Into the Wild
Speaking of a young man having a quarter life crisis and hitting the road… This time round the traveller is played by Emile Hirsch with a pre-Twilight Kristen Stewart providing the tempting romance he finds along the way. Stewart’s role is quite small though and this is the biggest single-hander of the lot, with Hirsch the only character present throughout. This was Sean Penn’s last work behind the camera and is proof he should do more.

Little Miss Sunshine
An amazing cast go travelling in a yellow VW Campervan (not called Barney) in order to get Abigail Breslin to her beauty pageant. Darkly funny and more than a little moving this road trip ends the way all movies should, with a big dance number. Kevin Bacon would be proud. The film is notable for featuring Steve Carell’s most subdued performance, and for inspiring the colour scheme of this very website.

O Brother, Where Art Thou?
Even the Coen Brothers have made a road trip film, theirs being an adaptation of Homer’s The Odyssey and starring George Clooney, John Turturro and Tim Blake Nelson as three escaped convicts searching for hidden treasure. Encountering all manner of characters and obstacles along the way this is the quintessential road trip film, and the only one to involve the KKK.

Transamerica
Any good road trip forces the film to shift focus from traditional plot or location and instead focus on the characters who are the only constant through the film, and their relationships. Few films utilise this better than Transamerica as Felicity Huffman’s pre-op transsexual meets her son for the first time as she ferries him across country under the guise of being a charity worker.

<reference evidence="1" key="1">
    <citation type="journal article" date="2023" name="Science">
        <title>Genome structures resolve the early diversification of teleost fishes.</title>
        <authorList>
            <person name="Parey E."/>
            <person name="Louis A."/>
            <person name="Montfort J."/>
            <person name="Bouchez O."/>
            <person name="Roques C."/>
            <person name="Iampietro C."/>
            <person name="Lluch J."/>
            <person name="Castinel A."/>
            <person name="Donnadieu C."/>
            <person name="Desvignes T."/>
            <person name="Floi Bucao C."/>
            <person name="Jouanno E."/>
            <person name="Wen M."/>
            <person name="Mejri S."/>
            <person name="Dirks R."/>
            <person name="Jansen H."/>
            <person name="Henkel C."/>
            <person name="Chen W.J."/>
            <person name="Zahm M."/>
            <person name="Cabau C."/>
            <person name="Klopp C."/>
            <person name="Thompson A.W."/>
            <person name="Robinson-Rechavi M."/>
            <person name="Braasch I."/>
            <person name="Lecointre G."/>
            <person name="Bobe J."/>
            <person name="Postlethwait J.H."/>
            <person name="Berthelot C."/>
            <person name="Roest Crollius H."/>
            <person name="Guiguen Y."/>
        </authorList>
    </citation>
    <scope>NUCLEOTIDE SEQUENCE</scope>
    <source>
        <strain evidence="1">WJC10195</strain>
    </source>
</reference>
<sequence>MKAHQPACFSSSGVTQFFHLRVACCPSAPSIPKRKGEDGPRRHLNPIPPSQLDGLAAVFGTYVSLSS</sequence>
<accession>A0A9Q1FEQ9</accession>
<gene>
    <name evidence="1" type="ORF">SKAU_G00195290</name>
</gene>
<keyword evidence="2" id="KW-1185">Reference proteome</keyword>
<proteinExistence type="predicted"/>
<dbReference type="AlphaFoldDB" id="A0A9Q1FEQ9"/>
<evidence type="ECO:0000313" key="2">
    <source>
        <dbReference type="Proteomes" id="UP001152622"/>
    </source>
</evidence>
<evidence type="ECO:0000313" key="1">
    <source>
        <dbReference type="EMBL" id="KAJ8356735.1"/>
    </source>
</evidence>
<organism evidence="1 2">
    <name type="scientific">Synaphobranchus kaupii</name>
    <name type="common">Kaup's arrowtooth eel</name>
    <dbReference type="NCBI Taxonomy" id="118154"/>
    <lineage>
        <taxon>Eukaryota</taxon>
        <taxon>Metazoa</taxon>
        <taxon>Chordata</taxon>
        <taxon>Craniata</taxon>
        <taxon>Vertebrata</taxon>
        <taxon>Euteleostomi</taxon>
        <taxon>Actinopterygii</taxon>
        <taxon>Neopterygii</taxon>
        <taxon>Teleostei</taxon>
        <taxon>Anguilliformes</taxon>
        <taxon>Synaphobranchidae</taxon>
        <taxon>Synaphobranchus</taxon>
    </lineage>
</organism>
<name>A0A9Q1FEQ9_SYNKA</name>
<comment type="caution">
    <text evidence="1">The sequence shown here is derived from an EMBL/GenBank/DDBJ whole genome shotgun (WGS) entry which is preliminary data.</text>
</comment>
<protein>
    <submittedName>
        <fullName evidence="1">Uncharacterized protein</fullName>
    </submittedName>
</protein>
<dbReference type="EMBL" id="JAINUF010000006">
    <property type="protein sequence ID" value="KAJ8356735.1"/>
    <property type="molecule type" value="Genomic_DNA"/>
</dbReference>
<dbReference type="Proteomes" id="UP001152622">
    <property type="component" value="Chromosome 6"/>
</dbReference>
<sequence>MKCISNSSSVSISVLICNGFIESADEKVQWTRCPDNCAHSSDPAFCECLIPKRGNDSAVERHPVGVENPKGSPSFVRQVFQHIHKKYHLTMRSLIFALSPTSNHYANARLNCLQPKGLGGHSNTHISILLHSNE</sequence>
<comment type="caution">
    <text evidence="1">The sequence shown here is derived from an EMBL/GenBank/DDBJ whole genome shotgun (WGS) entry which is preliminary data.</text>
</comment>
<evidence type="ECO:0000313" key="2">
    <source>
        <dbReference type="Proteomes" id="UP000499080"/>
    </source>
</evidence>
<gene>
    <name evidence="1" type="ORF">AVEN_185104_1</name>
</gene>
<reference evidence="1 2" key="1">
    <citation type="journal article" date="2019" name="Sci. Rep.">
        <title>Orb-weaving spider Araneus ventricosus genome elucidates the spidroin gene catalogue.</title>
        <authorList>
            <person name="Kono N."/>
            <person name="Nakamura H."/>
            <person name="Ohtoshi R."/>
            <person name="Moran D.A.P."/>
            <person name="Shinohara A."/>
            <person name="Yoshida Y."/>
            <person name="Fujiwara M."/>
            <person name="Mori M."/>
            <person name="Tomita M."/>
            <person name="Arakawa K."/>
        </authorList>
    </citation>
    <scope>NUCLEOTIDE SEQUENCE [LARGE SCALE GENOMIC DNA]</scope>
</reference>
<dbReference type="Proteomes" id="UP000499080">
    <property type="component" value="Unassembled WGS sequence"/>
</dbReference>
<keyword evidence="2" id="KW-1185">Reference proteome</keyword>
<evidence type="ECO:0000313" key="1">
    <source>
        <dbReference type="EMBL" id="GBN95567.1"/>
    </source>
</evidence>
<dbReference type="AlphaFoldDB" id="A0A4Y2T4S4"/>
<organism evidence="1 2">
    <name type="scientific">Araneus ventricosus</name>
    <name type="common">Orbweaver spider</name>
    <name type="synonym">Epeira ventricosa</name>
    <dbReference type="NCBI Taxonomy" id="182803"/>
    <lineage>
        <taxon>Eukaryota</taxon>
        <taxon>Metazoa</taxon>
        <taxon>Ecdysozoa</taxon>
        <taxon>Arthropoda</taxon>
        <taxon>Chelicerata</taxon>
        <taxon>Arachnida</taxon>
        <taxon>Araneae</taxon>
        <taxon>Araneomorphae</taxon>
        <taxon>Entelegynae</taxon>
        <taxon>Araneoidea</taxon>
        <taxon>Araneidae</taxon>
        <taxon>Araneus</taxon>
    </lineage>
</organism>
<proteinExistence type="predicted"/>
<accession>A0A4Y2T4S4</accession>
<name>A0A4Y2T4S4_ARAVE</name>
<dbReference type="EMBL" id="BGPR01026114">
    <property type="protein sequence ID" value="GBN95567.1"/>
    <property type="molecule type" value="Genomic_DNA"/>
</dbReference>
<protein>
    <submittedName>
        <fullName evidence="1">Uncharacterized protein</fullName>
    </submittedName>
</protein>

Wristcutters: A Love Story
While most of these films involve travelling across the United States, Wristcutters moves beyond the world of the living and instead is set in an afterlife reserved for people who commit suicide. Shortly after his death Patrick Fugit hears that his old girlfriend, Leslie Bibb, has also killed herself and so takes his room-mate and tries to find her. Along the way he encounters some charmingly rustic supernatural elements and Tom Waits, who also provides the soundtrack.

Zombieland
While everyone in Wristcutters is dead, most of the people our travellers come across in this film are the undead. Jesse Eisenberg and Woody Harrelson travel through the post-apocalyptic landscape in search of Twinkies and instead find Emma Stone (swoon), Abigail Breslin (road trip queen) and more zombies than you can shake a double barreled shotgun at. One of cinema’s greatest cameos is the icing on this zombie cake.

If there’s anything all these films have in common, it’s that the destination is not the important part, it’s the journey and characters that are key when the film has no other consistent element.

Beginners – Review

In 2003 Oliver Fields (Ewan McGregor) loses his father (Christopher Plummer), gains a Jack Russell and falls in love with a French actress called Anna (Mélanie Laurent). The story of Anna and Oliver’s burgeoning romance, and Oliver grieving, is sprinkled throughout with scenes from Oliver’s childhood with his mother and the final few months of his father’s life as he is diagnosed with cancer and comes out of the closet as a gay man.

It would be easy to call out Beginners for being overly twee, the Manic Pixie Dream Girl is fully present, Mike Mills takes on an occasionally stylised directing style and the dog has subtitles, but in truth the film comes off as charming rather than quirky. My worries than the varies story threads would be completely separate, and the love story merely a tacked on extra, we unfounded.

Through seeing Oliver’s childhood with a dissatisfied mother and his joy at seeing his terminally ill but newly reborn father’s joyful final months, we understand everything affecting his relationship with Anna. We can see what is holding him back and pushing him forward without it ever being said in dull dialogue, though perhaps the same cannot be said for Anna.

The three leads, McGregor, Plummer and Laurent, give equally layered and subtle performances but are all overshadowed by the greatest Jack Russell ever. There’s a special joy to be found in small dogs with faces resembling old men.

Beginners isn’t going to blow your mind but is a small film with a lot of charm.

100 points if you spot Lou Taylor Pucci’s cameo.